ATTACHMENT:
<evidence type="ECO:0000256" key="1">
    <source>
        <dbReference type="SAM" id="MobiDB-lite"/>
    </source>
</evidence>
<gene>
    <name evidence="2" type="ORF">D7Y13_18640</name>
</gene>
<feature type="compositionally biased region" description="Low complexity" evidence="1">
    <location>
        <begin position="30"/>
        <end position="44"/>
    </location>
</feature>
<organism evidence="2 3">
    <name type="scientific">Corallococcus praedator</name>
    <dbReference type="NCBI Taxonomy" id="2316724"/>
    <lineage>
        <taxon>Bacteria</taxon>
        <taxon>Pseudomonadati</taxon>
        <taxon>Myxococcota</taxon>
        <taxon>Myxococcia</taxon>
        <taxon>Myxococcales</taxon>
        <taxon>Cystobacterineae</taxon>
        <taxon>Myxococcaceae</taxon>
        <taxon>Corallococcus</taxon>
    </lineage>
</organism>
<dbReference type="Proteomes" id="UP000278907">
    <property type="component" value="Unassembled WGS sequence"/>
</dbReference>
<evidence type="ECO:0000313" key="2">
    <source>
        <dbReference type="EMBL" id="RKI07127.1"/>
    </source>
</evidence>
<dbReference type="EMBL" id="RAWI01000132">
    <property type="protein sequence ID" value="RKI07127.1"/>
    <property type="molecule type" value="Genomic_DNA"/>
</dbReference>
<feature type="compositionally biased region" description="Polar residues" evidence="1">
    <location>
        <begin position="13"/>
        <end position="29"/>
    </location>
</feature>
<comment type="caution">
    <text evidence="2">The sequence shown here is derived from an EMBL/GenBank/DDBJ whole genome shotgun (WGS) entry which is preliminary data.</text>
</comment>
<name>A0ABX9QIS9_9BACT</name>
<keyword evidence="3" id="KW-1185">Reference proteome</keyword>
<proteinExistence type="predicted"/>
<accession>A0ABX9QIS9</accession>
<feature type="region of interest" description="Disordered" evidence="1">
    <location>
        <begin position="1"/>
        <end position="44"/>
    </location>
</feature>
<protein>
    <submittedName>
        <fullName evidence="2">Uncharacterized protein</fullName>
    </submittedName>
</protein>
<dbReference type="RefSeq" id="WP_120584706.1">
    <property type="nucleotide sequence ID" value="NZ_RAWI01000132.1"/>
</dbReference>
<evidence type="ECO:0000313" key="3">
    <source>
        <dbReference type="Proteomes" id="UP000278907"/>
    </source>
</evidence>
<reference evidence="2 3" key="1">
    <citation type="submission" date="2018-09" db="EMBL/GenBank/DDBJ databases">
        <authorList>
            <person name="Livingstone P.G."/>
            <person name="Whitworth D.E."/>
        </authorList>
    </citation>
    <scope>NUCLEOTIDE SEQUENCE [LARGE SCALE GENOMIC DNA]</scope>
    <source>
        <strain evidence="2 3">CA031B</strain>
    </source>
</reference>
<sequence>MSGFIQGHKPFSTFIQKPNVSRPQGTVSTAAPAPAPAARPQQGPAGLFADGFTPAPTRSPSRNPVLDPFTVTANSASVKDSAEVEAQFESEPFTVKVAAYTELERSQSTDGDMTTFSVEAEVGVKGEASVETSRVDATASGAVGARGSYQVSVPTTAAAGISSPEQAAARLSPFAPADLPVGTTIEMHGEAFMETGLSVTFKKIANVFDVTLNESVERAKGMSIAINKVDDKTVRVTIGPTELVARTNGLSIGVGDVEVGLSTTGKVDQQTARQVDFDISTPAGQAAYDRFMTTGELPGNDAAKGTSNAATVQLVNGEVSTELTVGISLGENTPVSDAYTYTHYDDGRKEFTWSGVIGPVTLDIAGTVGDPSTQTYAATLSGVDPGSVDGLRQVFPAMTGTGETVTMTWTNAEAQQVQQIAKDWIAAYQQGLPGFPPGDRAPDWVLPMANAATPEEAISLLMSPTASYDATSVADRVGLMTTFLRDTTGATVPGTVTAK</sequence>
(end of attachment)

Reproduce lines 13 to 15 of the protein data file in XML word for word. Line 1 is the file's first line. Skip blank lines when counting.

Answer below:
    </location>
</feature>
<organism evidence="2 3">